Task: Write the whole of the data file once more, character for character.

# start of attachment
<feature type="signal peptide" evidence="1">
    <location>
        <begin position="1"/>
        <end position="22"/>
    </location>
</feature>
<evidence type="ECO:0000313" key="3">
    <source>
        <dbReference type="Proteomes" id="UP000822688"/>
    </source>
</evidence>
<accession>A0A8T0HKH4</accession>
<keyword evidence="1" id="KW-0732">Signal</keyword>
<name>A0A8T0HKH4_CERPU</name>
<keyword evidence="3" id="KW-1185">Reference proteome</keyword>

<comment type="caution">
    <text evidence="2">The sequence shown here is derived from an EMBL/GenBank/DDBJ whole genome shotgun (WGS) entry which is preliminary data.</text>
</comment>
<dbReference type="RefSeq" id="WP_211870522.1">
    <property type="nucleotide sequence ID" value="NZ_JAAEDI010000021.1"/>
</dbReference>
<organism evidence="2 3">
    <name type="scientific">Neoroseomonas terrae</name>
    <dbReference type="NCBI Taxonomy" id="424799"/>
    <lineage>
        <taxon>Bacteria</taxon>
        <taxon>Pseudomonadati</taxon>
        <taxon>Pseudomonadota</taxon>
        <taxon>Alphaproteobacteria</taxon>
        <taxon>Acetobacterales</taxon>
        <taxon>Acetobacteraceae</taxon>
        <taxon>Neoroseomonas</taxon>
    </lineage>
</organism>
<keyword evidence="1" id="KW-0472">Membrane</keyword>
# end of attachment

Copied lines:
<feature type="signal peptide" evidence="1">
    <location>
        <begin position="1"/>
        <end position="22"/>
    </location>
</feature>
<evidence type="ECO:0000313" key="3">
    <source>
        <dbReference type="Proteomes" id="UP000822688"/>
    </source>
</evidence>
<accession>A0A8T0HKH4</accession>
<keyword evidence="1" id="KW-0732">Signal</keyword>
<name>A0A8T0HKH4_CERPU</name>
<keyword evidence="3" id="KW-1185">Reference proteome</keyword>

<comment type="caution">
    <text evidence="2">The sequence shown here is derived from an EMBL/GenBank/DDBJ whole genome shotgun (WGS) entry which is preliminary data.</text>
</comment>
<dbReference type="RefSeq" id="WP_211870522.1">
    <property type="nucleotide sequence ID" value="NZ_JAAEDI010000021.1"/>
</dbReference>
<organism evidence="2 3">
    <name type="scientific">Neoroseomonas terrae</name>
    <dbReference type="NCBI Taxonomy" id="424799"/>
    <lineage>
        <taxon>Bacteria</taxon>
        <taxon>Pseudomonadati</taxon>
        <taxon>Pseudomonadota</taxon>
        <taxon>Alphaproteobacteria</taxon>
        <taxon>Acetobacterales</taxon>
        <taxon>Acetobacteraceae</taxon>
        <taxon>Neoroseomonas</taxon>
    </lineage>
</organism>
<keyword evidence="1" id="KW-0472">Membrane</keyword>